Local Ownership in Peace Processes

Greg Funnell

Call for Participants: Local Ownership in Peace Processes

On June 22nd, Principles for Peace and Peace Direct invite local activists, changemakers, organizers, healers, and peacebuilders to a one-day conversation on ‘Local Ownership in Peace Processes.’ This will be the first in a series of consultations on the issue.

Current approaches to peace processes have failed to result in lasting peace. At the end of 2019, global displacement reached 79.5 million people, 26 million of which were refugees, due to war, violence, persecution and other emergencies. This is almost double the number of people in crisis a decade ago. In fact, most of the world’s major violent conflicts are not being resolved, and close to half of all conflicts between 1989 and 2018 have recurred despite political settlements.

The ineffectiveness of the international community’s approach in addressing contemporary challenges to peace and conflict has long been known to practitioners, researchers and policymakers, yet current approaches to peace remain outdated and ineffective. Local ownership, and leadership are acknowledged as crucial to peace, but most peace processes continue to be externally designed, forcing locals into implementing roles instead of being in charge of their design and planning. Ambitious UN initiatives such as the Sustaining Peace agenda have demonstrated a global political will to change this, but they have thus far failed to establish new good practice for conducting effective peace processes.

This situation calls for a fundamental shift in how peace processes are developed and structured. To that end, we invite local activists, changemakers, organizers, healers, and peacebuilders to join us for a one-day conversation on June 22nd, 2021 on local ownership in peace processes.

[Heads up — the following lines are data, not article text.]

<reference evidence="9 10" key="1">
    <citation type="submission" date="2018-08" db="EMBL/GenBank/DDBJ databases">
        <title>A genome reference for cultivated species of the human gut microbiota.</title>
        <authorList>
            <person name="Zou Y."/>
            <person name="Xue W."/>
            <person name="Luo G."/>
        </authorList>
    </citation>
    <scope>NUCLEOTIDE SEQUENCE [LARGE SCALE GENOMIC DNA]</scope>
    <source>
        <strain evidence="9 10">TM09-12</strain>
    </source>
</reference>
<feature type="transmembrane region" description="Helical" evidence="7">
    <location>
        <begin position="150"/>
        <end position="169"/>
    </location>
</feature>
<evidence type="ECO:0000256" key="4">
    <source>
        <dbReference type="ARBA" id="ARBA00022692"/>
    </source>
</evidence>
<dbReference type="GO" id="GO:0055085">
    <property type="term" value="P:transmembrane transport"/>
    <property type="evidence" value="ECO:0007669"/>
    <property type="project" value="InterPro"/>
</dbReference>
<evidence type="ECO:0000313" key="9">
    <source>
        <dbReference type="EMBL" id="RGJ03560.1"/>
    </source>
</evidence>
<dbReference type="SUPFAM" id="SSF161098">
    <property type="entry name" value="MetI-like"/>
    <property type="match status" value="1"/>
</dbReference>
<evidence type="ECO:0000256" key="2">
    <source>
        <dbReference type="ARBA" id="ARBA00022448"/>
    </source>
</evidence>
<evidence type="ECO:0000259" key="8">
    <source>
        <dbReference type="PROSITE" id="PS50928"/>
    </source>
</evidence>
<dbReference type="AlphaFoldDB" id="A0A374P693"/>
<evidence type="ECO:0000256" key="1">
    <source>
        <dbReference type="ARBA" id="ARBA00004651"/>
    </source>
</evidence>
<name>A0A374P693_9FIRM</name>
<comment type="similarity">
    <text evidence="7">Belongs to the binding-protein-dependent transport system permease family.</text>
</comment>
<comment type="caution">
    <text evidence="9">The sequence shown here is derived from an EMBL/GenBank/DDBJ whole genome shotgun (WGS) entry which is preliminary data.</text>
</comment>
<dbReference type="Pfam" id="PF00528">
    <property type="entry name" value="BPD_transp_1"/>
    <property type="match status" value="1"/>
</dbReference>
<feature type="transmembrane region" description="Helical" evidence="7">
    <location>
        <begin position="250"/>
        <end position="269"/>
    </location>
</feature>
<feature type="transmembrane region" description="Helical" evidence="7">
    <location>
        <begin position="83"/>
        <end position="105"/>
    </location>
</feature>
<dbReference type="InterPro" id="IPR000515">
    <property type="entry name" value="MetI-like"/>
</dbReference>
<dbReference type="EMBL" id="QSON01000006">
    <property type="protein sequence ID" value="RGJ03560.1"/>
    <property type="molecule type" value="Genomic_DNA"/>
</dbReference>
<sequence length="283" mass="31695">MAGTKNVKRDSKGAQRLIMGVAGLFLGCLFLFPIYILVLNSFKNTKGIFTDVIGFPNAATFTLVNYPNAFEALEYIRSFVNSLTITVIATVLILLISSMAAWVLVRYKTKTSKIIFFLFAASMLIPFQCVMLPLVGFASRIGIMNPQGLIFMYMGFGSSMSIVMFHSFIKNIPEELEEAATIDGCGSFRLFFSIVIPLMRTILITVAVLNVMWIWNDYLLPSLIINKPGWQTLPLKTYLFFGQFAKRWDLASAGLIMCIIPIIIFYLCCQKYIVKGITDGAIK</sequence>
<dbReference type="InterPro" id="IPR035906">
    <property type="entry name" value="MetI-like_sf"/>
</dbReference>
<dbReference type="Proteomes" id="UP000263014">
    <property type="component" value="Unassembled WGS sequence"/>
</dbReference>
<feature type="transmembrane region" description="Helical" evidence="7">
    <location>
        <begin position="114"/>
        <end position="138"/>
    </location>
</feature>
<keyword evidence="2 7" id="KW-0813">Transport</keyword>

Using Platform4Dialogue, we will discuss how local actors conceive of local ownership in peace processes. We will also consider how to better structure, sequence and build more inclusive peace processes, ensuring that they are genuinely designed and led by local actors.

During the consultation, some of the key questions we will be asking are as follows:

  • What do you understand by the term ‘local ownership’? What about ‘local leadership’? Are these terms useful?
  • What do you think current approaches to peace processes have failed to consider when it comes to local actors?
  • What do you think of the relationship between the international community and the local actors in peace processes?
  • How could we achieve greater local ownership in peace processes?

While the main language of the consultation will be in English, there will also be opportunity for more focused discussions in French, Spanish and Arabic. Participants who speak French, Spanish and Arabic will be able to use the automatic translate function built into the discussion platform.

Register for the consultation using this link by June 17th, and please forward this to anyone you think might be interested.